Monday, August 30, 2010

The Univeral Parenting Manual

I am about to write something that is pretty personal to me, and frankly I hesitate to share it.
But I am going to because I think I just learned something important and I want to share it with those of you who are or in the future find yourselves in this boat I’m in. For me this is a liberating and humbling lesson I needed to learn.
There is a moment before something important happens. A big life change, usually one I chose to make.
That moment when everything stops around me and a big scary voice says, “what in the world do you think you are doing? You can’t possibly do this. You are an idiot.”
Since becoming a parent I’ve heard this voice a lot.
The day Isabelle came home with us.
The day Buddy came home.
The day Xander came home.
The night before I started cloth diapering.
The day I started my baby carrier business and the day I signed the papers to sell it.
The week before the babywearing conference I organized this year.
And many other times.
That big scary voice was there each time, terrifying me. Telling me flat out that I was going to fail and it was all my fault; Filling me with a paralyzing uncertaincy; overwhelming me with self doubt.
Occasionally that big scary voice hasn’t been an inner voice, but the voice of someone else, a critic, a stranger or even a friend or family member.  
One particularly rough outside voice told me this year that I was “damaged” as a person and a parent and essentially that I was going to ruin my kids. This was over a choice in religion and child safety that was difficult to make, so difficult, but ultimately correct.
The outer voices are sometimes harder on me than the inner voice because that inner voice is still there but gets so much louder and stronger when the outer voices chime in.  When a living breathing person tells you that you are an idiot (maybe not in those words, but in their own special way) it completely knocks the wind out of you.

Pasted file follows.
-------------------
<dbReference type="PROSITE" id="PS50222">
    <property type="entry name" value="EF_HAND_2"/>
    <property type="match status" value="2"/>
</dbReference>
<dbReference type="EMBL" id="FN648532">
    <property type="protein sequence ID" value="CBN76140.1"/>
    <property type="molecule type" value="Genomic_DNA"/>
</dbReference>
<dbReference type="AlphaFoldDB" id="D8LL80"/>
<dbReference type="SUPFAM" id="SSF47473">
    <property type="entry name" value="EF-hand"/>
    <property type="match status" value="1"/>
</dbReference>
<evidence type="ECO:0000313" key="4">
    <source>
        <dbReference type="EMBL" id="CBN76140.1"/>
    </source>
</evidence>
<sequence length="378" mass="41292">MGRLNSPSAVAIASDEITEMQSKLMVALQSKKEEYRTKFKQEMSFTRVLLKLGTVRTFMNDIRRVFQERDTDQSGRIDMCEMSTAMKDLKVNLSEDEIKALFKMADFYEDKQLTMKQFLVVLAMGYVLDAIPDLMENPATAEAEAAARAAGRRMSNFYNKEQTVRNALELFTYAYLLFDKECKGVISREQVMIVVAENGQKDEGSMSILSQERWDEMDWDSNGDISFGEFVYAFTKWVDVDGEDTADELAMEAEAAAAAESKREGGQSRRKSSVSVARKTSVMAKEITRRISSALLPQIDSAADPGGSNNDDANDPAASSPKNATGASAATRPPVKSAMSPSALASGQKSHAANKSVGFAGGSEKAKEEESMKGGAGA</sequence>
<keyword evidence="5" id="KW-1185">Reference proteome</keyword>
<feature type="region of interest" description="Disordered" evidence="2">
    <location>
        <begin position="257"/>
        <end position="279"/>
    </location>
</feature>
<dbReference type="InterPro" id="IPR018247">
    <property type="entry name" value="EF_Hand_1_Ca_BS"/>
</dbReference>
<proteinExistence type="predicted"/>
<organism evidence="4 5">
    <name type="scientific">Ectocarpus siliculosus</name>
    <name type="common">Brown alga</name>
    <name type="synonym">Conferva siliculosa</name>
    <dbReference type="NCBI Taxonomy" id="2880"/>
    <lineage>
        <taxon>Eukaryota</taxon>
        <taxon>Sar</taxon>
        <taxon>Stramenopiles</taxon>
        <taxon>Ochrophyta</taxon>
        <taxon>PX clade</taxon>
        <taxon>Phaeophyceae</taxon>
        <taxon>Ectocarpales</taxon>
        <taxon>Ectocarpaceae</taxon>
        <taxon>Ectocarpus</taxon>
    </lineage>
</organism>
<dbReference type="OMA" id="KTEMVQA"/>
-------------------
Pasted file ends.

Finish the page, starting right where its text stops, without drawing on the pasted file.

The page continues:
The moment before you step of the ledge and are suddenly convinced you will not fly, but fall.
I had that moment late last night. I was just about to fall asleep when I heard that voice in my head. It said, “you are so stupid to think you can home school your child. You are going to fail. Sleep tight!”
Then behind it I remembered so many hurtful things that have been said to and about me as a person and as a parent this year, from people I once considered friends and now consider people I need to show compassion to from a distance. That previously mentioned outer voice that told me I would ruin my kids was in there shouting away in this chorus of angry, judgemental, mocking voices that were telling me I could not do this.
It was a good thing Sambo was downstairs so he didn’t have to see me have that complete moment of panic that followed, because it wasn’t pretty. Luckily I was more vain than terrified so I regained my composure before he wandered upstairs to hang out. (Sometimes vanity is a good thing).
As I composed myself I let out a quick prayer that I would muddle through this obvious mistake I was about to make.
Then it happened.
I didn’t see it for what it was until today (which is no surprise as I often miss the obvious), but it is the reason I slept so beautifully last night and woke up so happy this morning.
The Universal Parenting Manual was dropped into my lap.